Sunday, March 27, 2011

Book Review: The Golden Goblet by Eloise Jarvis McGraw

Young Ranofer is the son of Thutra, master goldsmith. When Thutra died, poor Ranofer was left to the not-so-tender mercies of his half-brother, Gebu, a hulking brute who deals out insults and beatings with little provocation. Ranofer's life is barely tolerable working in Rekh's goldsmith shop, but until he can be apprenticed, his job is a dead-end and he must turn over all his earnings to Gebu. Worse, he has noticed that his brother has been growing rich and suspects he may be stealing. But even if Ranofer manages to get proof, who will believe a boy like him against the word of a man like Gebu? He'll need help of his quick-witted friend Heqet and the kindly one-eyed Ancient if he ever hopes to escape from Gebu's tyranny.

The Golden Goblet is a splendidly written tale meant for young readers age 10 and up. It does exactly what all good historical fiction is supposed to do--effortlessly transport the reader to another time and place. McGraw expertly paints a portrait of everyday life in ancient Egypt, focusing on the nitty-gritty of existence among the common artisans and laborers rather than the opulence of the Pharoah's court. I particularly enjoyed her use of humor and thought that the good-natured, wise-cracking character of Heqet was very well drawn. I certainly could do no better, as the monkey with a stylus said to the scribe.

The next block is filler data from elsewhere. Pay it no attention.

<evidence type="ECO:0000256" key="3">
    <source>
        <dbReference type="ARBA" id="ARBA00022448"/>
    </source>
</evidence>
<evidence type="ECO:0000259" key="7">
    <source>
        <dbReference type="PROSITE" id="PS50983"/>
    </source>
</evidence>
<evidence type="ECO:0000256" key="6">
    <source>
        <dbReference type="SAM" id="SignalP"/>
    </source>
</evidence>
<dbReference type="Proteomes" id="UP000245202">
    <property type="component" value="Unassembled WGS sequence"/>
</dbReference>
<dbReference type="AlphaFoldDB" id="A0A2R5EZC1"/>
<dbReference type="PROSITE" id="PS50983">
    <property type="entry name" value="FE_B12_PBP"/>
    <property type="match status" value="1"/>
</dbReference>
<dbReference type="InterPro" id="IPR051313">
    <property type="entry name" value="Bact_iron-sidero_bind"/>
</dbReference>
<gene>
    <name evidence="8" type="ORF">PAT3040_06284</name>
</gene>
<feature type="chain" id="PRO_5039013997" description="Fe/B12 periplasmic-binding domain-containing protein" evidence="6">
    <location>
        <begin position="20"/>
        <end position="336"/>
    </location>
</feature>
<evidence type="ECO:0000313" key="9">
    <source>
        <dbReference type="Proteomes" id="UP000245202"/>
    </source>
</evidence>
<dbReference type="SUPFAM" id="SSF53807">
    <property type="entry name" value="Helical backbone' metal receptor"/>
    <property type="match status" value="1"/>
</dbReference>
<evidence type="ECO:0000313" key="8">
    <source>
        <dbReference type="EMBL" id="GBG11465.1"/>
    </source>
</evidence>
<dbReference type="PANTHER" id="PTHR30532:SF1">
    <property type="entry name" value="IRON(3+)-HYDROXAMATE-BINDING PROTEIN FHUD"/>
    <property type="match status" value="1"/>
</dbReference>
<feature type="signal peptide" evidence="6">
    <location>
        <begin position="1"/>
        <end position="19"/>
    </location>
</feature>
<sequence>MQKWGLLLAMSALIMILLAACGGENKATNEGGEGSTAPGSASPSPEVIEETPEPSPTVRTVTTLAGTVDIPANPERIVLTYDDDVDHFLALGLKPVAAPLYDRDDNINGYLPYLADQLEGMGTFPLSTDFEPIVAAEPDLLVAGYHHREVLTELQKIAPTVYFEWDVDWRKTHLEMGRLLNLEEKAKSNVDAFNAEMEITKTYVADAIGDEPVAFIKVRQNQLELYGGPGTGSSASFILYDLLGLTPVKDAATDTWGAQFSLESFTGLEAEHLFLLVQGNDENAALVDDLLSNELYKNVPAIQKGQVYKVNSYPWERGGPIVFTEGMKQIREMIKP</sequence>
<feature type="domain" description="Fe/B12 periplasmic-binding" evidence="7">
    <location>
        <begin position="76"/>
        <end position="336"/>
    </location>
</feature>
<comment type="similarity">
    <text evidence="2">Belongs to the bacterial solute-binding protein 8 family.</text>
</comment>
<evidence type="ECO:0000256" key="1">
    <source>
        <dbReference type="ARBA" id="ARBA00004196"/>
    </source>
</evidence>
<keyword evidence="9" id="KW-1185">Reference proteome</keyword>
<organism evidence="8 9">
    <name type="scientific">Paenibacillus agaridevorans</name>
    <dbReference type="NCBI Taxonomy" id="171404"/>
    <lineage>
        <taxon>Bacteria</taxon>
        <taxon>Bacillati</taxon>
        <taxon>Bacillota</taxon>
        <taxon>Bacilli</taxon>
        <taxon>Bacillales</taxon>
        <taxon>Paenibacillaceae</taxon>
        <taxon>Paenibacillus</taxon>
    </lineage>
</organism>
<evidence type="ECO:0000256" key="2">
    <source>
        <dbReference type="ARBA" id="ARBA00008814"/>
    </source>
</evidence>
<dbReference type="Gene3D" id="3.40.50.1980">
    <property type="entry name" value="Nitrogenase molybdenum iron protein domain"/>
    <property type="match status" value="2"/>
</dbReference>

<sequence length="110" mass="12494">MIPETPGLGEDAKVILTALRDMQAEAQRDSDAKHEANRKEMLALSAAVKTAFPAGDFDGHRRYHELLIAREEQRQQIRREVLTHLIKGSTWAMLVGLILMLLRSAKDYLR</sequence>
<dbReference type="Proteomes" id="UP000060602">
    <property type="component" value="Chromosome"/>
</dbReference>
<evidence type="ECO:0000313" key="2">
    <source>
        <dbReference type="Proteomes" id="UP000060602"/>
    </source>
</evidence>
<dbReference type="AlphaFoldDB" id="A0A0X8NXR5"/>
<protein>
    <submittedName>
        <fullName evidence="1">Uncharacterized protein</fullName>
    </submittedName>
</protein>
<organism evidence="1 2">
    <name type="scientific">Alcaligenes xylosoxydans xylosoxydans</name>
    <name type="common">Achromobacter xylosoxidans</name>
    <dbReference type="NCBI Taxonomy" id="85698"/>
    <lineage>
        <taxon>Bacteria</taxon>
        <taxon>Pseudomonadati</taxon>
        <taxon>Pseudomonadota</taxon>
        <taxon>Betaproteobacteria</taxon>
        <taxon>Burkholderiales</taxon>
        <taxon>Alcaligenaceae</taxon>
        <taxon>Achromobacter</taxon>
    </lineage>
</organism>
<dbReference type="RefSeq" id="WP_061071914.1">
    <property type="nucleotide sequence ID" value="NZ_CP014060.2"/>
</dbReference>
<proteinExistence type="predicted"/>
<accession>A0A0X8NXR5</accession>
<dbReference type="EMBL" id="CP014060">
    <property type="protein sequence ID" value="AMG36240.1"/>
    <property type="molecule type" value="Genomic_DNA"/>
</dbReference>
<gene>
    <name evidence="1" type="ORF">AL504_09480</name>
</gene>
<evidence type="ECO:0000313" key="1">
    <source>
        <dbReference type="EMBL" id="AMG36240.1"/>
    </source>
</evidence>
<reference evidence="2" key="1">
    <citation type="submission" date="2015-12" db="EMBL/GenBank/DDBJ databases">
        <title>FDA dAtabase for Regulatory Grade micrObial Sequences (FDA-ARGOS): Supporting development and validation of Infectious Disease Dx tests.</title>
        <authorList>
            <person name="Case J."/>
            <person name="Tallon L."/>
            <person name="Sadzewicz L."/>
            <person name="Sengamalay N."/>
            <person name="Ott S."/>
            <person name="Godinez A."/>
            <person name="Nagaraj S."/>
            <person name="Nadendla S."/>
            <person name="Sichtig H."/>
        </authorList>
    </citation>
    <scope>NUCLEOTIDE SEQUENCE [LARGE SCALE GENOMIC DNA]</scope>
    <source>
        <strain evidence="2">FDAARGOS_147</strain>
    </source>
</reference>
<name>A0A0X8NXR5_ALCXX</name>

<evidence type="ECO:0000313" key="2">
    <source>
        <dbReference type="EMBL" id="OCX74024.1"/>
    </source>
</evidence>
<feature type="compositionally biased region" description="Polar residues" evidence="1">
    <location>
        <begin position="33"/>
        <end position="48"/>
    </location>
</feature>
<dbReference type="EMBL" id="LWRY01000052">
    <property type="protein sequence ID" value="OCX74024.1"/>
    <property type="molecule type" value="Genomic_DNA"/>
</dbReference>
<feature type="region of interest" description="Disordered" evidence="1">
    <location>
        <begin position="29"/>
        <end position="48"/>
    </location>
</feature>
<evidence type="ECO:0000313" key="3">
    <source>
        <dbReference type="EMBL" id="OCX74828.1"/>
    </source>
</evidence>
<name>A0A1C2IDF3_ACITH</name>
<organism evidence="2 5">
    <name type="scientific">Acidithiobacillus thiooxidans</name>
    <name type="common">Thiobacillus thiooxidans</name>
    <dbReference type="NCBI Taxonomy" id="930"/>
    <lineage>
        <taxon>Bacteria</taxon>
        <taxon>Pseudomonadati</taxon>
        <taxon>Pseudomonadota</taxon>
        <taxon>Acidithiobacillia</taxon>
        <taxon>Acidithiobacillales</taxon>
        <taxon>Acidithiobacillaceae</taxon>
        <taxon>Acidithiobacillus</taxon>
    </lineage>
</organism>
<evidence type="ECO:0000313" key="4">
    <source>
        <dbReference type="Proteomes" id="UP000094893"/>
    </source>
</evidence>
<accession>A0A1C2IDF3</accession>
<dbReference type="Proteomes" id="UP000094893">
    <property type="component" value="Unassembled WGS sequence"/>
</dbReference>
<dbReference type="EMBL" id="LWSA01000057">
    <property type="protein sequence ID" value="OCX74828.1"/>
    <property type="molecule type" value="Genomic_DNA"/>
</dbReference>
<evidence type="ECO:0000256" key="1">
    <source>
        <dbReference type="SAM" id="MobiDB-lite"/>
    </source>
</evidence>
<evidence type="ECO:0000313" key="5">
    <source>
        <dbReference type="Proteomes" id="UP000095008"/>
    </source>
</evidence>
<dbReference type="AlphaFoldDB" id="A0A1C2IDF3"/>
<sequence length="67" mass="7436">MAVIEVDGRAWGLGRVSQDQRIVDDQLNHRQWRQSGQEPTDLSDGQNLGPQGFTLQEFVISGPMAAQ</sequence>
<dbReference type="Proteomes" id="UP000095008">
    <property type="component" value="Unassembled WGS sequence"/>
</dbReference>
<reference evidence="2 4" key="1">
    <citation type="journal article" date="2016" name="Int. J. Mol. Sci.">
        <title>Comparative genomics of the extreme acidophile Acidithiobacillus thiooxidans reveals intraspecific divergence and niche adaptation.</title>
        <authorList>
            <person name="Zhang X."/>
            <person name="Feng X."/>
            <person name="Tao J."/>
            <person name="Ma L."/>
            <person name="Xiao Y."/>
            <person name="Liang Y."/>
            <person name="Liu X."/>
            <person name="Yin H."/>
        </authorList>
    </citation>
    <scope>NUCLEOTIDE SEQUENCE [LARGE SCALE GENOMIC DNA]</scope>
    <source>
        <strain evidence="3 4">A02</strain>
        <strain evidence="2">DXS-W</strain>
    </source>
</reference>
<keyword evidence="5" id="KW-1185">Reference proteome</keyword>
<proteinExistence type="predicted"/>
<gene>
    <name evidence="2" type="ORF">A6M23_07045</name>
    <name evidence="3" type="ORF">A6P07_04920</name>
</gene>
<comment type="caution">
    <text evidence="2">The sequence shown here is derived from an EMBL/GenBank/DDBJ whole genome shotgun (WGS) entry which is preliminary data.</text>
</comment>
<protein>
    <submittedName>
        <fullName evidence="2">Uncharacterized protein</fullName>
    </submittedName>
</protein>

So this book is a winner and should be widely read. It's a good introduction to ancient Egypt for kids who are learning about it. McGraw certainly knows her history and she presents it in a way that is easily accessible for young readers.

Tuesday, March 22, 2011

Jumong -- or why I have given up on American TV

Recently, our cable company sent us warning letters that our service could be disrupted if our TV wasn't fitted with a special digital converter box. As football season is over, I took little notice of this, figuring that our TV was new enough that it probably didn't need the box anyway.

Well, I was wrong. Our TV did need the box and we lost our service. That was two weeks ago. Yes, we've taken steps to address the problem, but with absolutely no urgency. Why? Because American TV stinks and aside from EWTN, I don't miss it even a little bit.